An Order for custody in a remand home, approved school Order, Attendance centre Order, A secure Training Order[75] Length of Order plus 1 yr.
Detention & Training Orders[76] Length of Order plus 1 yr. or 5 yrs from date of conviction, depending on age of offender
Hospital Order[77] 5 yrs or length of Order plus 2 yrs (the longer of) 5 yrs or length of Order plus 2 yrs (the longer of)

Rehabilitation periods where a sentence includes an order disqualifying etc. a person from undertaking certain activity

4.2.5. Section 5(8) of the 1974 Act provides that where in respect of a conviction, an order is made imposing on the person convicted any disqualification, disability, prohibition or other penalty, the rehabilitation period applicable to the sentence is the period beginning with the date of conviction and ending on the date on which the disqualification, disability, prohibition or penalty (as the case may be) ceases or ceased to have effect.

Foreign convictions

4.2.6. For the purposes of section 5, a foreign conviction, (not including Northern Ireland), is treated as the equivalent to the Scottish sentence which most nearly corresponds to it[78].

Powers to vary rehabilitation periods

4.2.7. Section 5(11) of the 1974 Act gives the Scottish Ministers the power, via secondary legislation, to vary any of the rehabilitation periods mentioned in sections 5(1) to 5(8), and to vary the threshold age of offenders for which certain rehabilitation periods may be halved.

Children's hearings

4.2.8. As discussed at paragraphs 1.8 to 1.8.10 and 3.5.4 to 3.5.5, where a child is referred to a children's hearing on grounds that the child committed an offence, the acceptance or establishment of that ground is currently treated as a conviction for the purposes of the 1974 Act. This is by virtue of section 3 of the 1974 Act read along with the Children's Hearings (Scotland) Act 2011 (Rehabilitation of Offenders) (Transitory Provisions) Order 2013, (the Transitory Provisions Order").

4.2.9. The Transitory Provisions Order also modifies the operation of section 5 of the 1974 Act to provide for specific rehabilitation periods in relation to these kinds of convictions. Where a child has been referred to a children's hearing on grounds that the child committed an offence and the ground has been accepted or established:

  • the discharge of the hearing will carry a 6 month rehabilitation period; and
  • a compulsory supervision order imposed on the child will carry a rehabilitation period of either one year or a period equal to the length of the order, whichever is the longer.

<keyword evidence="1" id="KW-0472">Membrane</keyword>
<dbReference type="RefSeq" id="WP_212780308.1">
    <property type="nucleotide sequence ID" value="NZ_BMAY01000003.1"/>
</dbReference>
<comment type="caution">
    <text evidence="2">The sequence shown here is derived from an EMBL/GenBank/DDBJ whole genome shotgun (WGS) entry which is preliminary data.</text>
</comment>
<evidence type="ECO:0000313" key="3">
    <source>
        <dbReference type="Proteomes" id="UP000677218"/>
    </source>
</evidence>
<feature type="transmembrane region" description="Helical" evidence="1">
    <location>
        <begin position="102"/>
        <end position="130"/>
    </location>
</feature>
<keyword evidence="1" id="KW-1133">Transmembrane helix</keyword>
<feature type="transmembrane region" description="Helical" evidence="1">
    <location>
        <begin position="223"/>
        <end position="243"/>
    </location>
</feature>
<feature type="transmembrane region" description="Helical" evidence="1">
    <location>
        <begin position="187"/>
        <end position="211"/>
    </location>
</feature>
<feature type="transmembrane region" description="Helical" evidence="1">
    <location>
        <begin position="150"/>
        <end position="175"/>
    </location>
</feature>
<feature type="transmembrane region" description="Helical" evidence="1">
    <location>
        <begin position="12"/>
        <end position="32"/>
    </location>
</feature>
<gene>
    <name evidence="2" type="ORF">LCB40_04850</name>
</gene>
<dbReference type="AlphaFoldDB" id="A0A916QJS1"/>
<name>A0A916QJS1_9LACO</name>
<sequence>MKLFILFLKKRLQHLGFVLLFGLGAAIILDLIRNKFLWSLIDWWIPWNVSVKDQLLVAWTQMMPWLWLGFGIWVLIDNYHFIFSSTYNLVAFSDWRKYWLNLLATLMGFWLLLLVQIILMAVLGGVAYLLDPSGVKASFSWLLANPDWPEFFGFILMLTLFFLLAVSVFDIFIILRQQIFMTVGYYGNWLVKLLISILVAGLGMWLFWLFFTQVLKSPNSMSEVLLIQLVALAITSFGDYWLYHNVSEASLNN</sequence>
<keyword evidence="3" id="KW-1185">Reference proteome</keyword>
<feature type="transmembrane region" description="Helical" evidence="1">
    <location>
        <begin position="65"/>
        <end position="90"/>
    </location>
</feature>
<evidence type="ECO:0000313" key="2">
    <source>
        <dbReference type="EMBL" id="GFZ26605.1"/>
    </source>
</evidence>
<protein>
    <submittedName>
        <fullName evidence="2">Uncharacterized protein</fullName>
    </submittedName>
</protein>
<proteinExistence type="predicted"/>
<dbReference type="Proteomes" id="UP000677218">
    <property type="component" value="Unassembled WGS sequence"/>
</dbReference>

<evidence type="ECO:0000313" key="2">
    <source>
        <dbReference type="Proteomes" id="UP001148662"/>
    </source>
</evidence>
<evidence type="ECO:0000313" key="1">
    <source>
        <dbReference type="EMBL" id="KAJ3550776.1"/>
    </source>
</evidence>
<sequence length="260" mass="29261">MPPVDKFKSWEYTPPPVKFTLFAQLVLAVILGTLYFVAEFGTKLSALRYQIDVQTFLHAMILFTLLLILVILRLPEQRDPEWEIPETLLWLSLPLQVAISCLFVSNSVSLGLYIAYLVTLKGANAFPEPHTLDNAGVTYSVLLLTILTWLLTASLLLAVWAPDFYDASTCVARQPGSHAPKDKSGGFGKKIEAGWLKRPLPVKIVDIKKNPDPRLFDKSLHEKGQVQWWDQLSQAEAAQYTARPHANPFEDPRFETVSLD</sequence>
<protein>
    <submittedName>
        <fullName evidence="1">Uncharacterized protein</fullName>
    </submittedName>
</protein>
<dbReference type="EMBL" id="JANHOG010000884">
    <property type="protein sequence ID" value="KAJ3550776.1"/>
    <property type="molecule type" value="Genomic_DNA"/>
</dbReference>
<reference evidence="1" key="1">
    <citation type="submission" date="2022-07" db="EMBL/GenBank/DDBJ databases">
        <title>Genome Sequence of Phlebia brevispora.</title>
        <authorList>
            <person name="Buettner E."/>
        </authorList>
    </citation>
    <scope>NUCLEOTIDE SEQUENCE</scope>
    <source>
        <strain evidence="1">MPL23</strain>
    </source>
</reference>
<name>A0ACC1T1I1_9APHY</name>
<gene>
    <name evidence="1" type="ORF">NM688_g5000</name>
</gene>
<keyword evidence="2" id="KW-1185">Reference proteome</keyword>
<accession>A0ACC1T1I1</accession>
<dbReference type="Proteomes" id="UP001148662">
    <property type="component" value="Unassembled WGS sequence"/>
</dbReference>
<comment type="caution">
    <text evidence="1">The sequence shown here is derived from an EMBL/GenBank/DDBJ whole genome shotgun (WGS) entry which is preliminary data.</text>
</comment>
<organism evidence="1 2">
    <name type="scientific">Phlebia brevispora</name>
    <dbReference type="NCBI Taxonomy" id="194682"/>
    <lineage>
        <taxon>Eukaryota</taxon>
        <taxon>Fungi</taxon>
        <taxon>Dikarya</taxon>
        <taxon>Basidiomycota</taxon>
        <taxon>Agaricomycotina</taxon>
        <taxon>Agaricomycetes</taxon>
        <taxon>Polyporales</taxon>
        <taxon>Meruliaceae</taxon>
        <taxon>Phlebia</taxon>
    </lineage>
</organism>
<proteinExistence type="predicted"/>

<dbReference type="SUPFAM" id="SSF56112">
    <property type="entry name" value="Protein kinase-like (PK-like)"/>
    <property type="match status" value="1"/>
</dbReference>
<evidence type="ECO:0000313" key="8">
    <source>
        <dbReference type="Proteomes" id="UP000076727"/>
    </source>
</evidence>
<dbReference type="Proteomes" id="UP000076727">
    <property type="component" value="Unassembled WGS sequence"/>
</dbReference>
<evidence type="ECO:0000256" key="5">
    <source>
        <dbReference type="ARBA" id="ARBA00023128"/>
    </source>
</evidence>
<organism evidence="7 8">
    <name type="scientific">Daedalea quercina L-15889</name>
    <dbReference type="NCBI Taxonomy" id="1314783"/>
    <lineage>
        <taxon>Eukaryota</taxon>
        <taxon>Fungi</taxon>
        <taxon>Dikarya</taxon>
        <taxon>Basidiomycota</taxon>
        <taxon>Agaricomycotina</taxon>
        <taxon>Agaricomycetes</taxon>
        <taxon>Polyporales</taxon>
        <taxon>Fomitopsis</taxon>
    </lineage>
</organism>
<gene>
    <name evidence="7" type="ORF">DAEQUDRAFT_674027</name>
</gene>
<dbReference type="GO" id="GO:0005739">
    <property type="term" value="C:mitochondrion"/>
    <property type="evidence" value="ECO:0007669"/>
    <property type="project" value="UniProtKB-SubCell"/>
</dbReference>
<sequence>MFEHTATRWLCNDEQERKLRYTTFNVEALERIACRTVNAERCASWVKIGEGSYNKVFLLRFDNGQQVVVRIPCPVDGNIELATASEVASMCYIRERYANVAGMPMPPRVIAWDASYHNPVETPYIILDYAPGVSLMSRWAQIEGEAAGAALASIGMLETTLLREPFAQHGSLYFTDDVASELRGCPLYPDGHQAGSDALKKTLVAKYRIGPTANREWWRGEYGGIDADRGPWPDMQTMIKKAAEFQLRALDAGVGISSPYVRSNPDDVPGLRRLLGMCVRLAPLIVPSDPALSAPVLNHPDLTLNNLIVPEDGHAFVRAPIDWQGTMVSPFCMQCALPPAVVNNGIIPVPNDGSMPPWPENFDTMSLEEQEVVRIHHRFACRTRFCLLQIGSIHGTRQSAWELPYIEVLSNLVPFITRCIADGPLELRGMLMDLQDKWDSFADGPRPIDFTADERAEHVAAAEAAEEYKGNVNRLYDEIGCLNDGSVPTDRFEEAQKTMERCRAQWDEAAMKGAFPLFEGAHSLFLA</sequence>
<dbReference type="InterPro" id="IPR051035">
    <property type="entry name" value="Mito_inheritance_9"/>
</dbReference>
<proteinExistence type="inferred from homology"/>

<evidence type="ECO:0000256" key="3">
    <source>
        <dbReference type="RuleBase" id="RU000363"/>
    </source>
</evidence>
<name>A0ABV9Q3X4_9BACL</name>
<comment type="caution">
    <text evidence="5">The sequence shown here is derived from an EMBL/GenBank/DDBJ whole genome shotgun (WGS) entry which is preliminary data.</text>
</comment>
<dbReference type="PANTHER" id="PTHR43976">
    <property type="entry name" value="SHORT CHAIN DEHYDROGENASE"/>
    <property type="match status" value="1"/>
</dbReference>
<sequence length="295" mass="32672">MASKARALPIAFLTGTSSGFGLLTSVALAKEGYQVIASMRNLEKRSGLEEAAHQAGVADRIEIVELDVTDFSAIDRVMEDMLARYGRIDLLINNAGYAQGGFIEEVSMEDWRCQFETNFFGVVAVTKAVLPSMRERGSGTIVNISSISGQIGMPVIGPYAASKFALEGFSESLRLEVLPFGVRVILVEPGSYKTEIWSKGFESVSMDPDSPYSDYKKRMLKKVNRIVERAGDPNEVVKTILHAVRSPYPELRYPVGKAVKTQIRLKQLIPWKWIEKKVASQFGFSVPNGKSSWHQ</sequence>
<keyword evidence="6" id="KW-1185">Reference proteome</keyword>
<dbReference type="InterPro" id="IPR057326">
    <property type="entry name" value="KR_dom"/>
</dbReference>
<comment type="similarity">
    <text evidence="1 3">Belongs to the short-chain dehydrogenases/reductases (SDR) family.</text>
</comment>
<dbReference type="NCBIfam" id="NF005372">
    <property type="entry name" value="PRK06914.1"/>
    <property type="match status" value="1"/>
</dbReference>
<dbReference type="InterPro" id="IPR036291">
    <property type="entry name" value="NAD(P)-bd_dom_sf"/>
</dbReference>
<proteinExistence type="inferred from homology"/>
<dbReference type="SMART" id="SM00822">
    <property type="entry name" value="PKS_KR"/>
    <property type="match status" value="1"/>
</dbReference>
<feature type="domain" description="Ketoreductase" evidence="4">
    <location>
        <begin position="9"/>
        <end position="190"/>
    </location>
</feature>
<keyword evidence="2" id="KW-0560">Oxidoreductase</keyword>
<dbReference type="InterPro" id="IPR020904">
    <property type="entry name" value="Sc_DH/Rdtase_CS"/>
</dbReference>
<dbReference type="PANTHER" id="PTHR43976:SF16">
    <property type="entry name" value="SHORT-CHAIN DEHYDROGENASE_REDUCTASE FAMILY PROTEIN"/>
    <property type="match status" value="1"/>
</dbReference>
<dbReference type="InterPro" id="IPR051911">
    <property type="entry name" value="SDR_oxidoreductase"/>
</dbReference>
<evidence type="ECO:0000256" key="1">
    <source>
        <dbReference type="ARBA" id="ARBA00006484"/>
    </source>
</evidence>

4.2.10. Once section 187 of the 2011 Act has been brought into force, these disposals by a Children's Hearing will be classed as AtPs and the rehabilitation periods applicable to those AtPs will be 3 months.

4.2.11. In addition, section 188 of the Children's Hearings (Scotland) Act 2011, once it has been brought into force, will amend section 113A of the 1997 Act to provide that children's hearings AtPs will only be disclosed automatically on standard and enhanced disclosure certificates and PVG scheme records where the offence in question has been specified by the Scottish Ministers in an Order. This will allow for the disclosure of children's hearings AtPs for more serious offences (as will be defined in the Order) while meaning that other less serious offences will not be disclosed automatically. As section 188 of the 2011 Act proceeds on the basis that these disposals by a Children's Hearing are classed as AtPs, that section must be brought into force at the same time as section 187.

Alternatives to prosecution

4.2.12. The rehabilitation periods for particular AtPs are set out in paragraph 1 of Schedule 3[79] to the 1974 Act. These rehabilitation periods are set out in the table below. The rehabilitation periods for an AtP run from the date the order is given.

Type Rehabilitation period
Category 1 AtP Spent immediately
Category 2 AtP 3 months

4.2.13. 'Category 1' AtPs are warnings given by a constable or a procurator fiscal and fixed penalty notices given under section 129 of the Antisocial Behaviour (Scotland) Act 2004. 'Category 2' AtPs are other types of non-court based disposals available to the police and prosecutors. They are fiscal fines, fiscal compensation orders, fiscal work orders and fiscal activity/treatment orders and a notice to comply with a restoration order.

4.3. Where more than one sentence has been received